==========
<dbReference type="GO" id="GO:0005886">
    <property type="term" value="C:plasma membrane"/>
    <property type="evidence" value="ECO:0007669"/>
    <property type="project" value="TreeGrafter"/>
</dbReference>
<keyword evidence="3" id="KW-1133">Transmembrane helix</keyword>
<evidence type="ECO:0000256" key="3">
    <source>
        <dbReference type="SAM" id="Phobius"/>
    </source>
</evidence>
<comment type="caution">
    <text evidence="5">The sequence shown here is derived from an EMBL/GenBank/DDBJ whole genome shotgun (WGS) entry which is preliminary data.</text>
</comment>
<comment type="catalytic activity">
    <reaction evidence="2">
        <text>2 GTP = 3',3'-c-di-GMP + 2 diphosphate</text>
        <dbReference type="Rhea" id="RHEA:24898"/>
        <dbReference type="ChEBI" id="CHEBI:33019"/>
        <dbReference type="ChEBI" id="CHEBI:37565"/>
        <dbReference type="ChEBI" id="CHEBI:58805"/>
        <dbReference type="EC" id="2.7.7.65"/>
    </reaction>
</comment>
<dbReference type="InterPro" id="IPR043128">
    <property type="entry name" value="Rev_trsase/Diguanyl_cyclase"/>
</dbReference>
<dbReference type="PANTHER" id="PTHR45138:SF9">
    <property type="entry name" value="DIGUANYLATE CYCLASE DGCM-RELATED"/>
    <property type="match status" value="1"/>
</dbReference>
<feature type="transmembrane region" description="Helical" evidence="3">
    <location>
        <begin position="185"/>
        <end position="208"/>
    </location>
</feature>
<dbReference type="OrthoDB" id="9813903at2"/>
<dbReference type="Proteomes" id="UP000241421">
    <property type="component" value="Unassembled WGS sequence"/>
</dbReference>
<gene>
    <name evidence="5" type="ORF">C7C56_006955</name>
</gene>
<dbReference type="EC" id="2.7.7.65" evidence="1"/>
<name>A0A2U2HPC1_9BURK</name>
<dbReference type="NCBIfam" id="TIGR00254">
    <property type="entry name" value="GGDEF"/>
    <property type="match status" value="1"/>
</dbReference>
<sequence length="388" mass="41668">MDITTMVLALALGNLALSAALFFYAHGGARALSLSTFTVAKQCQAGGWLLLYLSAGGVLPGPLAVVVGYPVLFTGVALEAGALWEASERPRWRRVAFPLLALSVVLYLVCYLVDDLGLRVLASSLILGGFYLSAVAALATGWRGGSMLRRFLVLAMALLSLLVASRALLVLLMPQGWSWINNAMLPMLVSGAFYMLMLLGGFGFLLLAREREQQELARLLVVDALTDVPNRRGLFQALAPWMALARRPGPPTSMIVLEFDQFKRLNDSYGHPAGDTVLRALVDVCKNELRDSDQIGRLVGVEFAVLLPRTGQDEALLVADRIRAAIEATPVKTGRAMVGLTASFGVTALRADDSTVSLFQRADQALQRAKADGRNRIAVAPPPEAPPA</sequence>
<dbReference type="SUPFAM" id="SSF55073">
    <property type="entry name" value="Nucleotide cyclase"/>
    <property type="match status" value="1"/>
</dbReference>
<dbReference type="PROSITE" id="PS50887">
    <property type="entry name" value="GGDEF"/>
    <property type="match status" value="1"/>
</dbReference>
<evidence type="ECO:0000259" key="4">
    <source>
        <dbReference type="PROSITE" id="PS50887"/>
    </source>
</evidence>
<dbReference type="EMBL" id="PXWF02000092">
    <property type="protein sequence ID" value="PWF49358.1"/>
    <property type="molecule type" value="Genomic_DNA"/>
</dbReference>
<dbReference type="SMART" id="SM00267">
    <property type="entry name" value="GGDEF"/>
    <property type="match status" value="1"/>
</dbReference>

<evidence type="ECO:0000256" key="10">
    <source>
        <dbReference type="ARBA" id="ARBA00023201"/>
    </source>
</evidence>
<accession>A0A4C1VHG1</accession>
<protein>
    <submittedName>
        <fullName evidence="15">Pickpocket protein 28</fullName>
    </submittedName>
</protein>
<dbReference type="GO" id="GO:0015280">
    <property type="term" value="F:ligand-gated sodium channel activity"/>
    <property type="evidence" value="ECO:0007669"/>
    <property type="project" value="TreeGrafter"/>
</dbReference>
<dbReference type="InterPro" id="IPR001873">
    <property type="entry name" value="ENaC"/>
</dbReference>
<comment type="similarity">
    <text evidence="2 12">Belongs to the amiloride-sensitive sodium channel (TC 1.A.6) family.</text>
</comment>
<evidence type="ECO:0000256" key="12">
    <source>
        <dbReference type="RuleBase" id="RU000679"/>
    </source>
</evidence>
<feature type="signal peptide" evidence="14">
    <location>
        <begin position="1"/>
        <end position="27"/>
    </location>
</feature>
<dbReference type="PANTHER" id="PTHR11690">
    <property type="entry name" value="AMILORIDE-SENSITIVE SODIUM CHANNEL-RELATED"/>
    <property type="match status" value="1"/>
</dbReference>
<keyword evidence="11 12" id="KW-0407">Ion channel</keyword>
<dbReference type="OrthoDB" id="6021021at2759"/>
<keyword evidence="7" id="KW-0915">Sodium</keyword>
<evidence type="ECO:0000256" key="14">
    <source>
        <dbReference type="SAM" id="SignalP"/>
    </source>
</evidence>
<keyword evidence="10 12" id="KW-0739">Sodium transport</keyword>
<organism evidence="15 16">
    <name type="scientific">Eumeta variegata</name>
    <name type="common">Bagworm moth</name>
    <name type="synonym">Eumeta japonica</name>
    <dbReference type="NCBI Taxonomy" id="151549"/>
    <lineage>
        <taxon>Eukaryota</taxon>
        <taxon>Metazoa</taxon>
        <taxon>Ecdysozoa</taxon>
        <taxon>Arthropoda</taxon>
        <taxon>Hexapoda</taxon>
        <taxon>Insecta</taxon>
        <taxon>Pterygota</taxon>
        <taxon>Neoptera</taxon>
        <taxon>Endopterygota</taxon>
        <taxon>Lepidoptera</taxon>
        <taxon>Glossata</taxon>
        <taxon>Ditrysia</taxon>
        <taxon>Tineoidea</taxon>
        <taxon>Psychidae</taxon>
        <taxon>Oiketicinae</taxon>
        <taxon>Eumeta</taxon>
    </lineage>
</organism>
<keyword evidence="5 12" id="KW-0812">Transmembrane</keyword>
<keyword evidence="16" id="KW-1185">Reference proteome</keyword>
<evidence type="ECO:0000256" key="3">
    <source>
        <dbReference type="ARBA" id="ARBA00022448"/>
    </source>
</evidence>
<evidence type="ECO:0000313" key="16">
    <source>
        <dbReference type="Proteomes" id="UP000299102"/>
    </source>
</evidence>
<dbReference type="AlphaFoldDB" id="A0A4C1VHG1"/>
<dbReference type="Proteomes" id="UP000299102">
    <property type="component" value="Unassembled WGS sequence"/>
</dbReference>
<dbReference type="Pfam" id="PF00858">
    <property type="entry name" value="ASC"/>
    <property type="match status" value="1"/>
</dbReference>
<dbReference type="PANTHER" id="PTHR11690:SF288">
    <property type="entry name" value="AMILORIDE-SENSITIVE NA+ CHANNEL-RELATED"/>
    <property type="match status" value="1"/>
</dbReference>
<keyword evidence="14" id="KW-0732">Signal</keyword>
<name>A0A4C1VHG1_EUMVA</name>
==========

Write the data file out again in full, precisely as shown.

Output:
<dbReference type="GO" id="GO:0005886">
    <property type="term" value="C:plasma membrane"/>
    <property type="evidence" value="ECO:0007669"/>
    <property type="project" value="TreeGrafter"/>
</dbReference>
<keyword evidence="3" id="KW-1133">Transmembrane helix</keyword>
<evidence type="ECO:0000256" key="3">
    <source>
        <dbReference type="SAM" id="Phobius"/>
    </source>
</evidence>
<comment type="caution">
    <text evidence="5">The sequence shown here is derived from an EMBL/GenBank/DDBJ whole genome shotgun (WGS) entry which is preliminary data.</text>
</comment>
<comment type="catalytic activity">
    <reaction evidence="2">
        <text>2 GTP = 3',3'-c-di-GMP + 2 diphosphate</text>
        <dbReference type="Rhea" id="RHEA:24898"/>
        <dbReference type="ChEBI" id="CHEBI:33019"/>
        <dbReference type="ChEBI" id="CHEBI:37565"/>
        <dbReference type="ChEBI" id="CHEBI:58805"/>
        <dbReference type="EC" id="2.7.7.65"/>
    </reaction>
</comment>
<dbReference type="InterPro" id="IPR043128">
    <property type="entry name" value="Rev_trsase/Diguanyl_cyclase"/>
</dbReference>
<dbReference type="PANTHER" id="PTHR45138:SF9">
    <property type="entry name" value="DIGUANYLATE CYCLASE DGCM-RELATED"/>
    <property type="match status" value="1"/>
</dbReference>
<feature type="transmembrane region" description="Helical" evidence="3">
    <location>
        <begin position="185"/>
        <end position="208"/>
    </location>
</feature>
<dbReference type="OrthoDB" id="9813903at2"/>
<dbReference type="Proteomes" id="UP000241421">
    <property type="component" value="Unassembled WGS sequence"/>
</dbReference>
<gene>
    <name evidence="5" type="ORF">C7C56_006955</name>
</gene>
<dbReference type="EC" id="2.7.7.65" evidence="1"/>
<name>A0A2U2HPC1_9BURK</name>
<dbReference type="NCBIfam" id="TIGR00254">
    <property type="entry name" value="GGDEF"/>
    <property type="match status" value="1"/>
</dbReference>
<sequence length="388" mass="41668">MDITTMVLALALGNLALSAALFFYAHGGARALSLSTFTVAKQCQAGGWLLLYLSAGGVLPGPLAVVVGYPVLFTGVALEAGALWEASERPRWRRVAFPLLALSVVLYLVCYLVDDLGLRVLASSLILGGFYLSAVAALATGWRGGSMLRRFLVLAMALLSLLVASRALLVLLMPQGWSWINNAMLPMLVSGAFYMLMLLGGFGFLLLAREREQQELARLLVVDALTDVPNRRGLFQALAPWMALARRPGPPTSMIVLEFDQFKRLNDSYGHPAGDTVLRALVDVCKNELRDSDQIGRLVGVEFAVLLPRTGQDEALLVADRIRAAIEATPVKTGRAMVGLTASFGVTALRADDSTVSLFQRADQALQRAKADGRNRIAVAPPPEAPPA</sequence>
<dbReference type="SUPFAM" id="SSF55073">
    <property type="entry name" value="Nucleotide cyclase"/>
    <property type="match status" value="1"/>
</dbReference>
<dbReference type="PROSITE" id="PS50887">
    <property type="entry name" value="GGDEF"/>
    <property type="match status" value="1"/>
</dbReference>
<evidence type="ECO:0000259" key="4">
    <source>
        <dbReference type="PROSITE" id="PS50887"/>
    </source>
</evidence>
<dbReference type="EMBL" id="PXWF02000092">
    <property type="protein sequence ID" value="PWF49358.1"/>
    <property type="molecule type" value="Genomic_DNA"/>
</dbReference>
<dbReference type="SMART" id="SM00267">
    <property type="entry name" value="GGDEF"/>
    <property type="match status" value="1"/>
</dbReference>

<evidence type="ECO:0000256" key="10">
    <source>
        <dbReference type="ARBA" id="ARBA00023201"/>
    </source>
</evidence>
<accession>A0A4C1VHG1</accession>
<protein>
    <submittedName>
        <fullName evidence="15">Pickpocket protein 28</fullName>
    </submittedName>
</protein>
<dbReference type="GO" id="GO:0015280">
    <property type="term" value="F:ligand-gated sodium channel activity"/>
    <property type="evidence" value="ECO:0007669"/>
    <property type="project" value="TreeGrafter"/>
</dbReference>
<dbReference type="InterPro" id="IPR001873">
    <property type="entry name" value="ENaC"/>
</dbReference>
<comment type="similarity">
    <text evidence="2 12">Belongs to the amiloride-sensitive sodium channel (TC 1.A.6) family.</text>
</comment>
<evidence type="ECO:0000256" key="12">
    <source>
        <dbReference type="RuleBase" id="RU000679"/>
    </source>
</evidence>
<feature type="signal peptide" evidence="14">
    <location>
        <begin position="1"/>
        <end position="27"/>
    </location>
</feature>
<dbReference type="PANTHER" id="PTHR11690">
    <property type="entry name" value="AMILORIDE-SENSITIVE SODIUM CHANNEL-RELATED"/>
    <property type="match status" value="1"/>
</dbReference>
<keyword evidence="11 12" id="KW-0407">Ion channel</keyword>
<dbReference type="OrthoDB" id="6021021at2759"/>
<keyword evidence="7" id="KW-0915">Sodium</keyword>
<evidence type="ECO:0000256" key="14">
    <source>
        <dbReference type="SAM" id="SignalP"/>
    </source>
</evidence>
<keyword evidence="10 12" id="KW-0739">Sodium transport</keyword>
<organism evidence="15 16">
    <name type="scientific">Eumeta variegata</name>
    <name type="common">Bagworm moth</name>
    <name type="synonym">Eumeta japonica</name>
    <dbReference type="NCBI Taxonomy" id="151549"/>
    <lineage>
        <taxon>Eukaryota</taxon>
        <taxon>Metazoa</taxon>
        <taxon>Ecdysozoa</taxon>
        <taxon>Arthropoda</taxon>
        <taxon>Hexapoda</taxon>
        <taxon>Insecta</taxon>
        <taxon>Pterygota</taxon>
        <taxon>Neoptera</taxon>
        <taxon>Endopterygota</taxon>
        <taxon>Lepidoptera</taxon>
        <taxon>Glossata</taxon>
        <taxon>Ditrysia</taxon>
        <taxon>Tineoidea</taxon>
        <taxon>Psychidae</taxon>
        <taxon>Oiketicinae</taxon>
        <taxon>Eumeta</taxon>
    </lineage>
</organism>
<keyword evidence="5 12" id="KW-0812">Transmembrane</keyword>
<keyword evidence="16" id="KW-1185">Reference proteome</keyword>
<evidence type="ECO:0000256" key="3">
    <source>
        <dbReference type="ARBA" id="ARBA00022448"/>
    </source>
</evidence>
<evidence type="ECO:0000313" key="16">
    <source>
        <dbReference type="Proteomes" id="UP000299102"/>
    </source>
</evidence>
<dbReference type="AlphaFoldDB" id="A0A4C1VHG1"/>
<dbReference type="Proteomes" id="UP000299102">
    <property type="component" value="Unassembled WGS sequence"/>
</dbReference>
<dbReference type="Pfam" id="PF00858">
    <property type="entry name" value="ASC"/>
    <property type="match status" value="1"/>
</dbReference>
<dbReference type="PANTHER" id="PTHR11690:SF288">
    <property type="entry name" value="AMILORIDE-SENSITIVE NA+ CHANNEL-RELATED"/>
    <property type="match status" value="1"/>
</dbReference>
<keyword evidence="14" id="KW-0732">Signal</keyword>
<name>A0A4C1VHG1_EUMVA</name>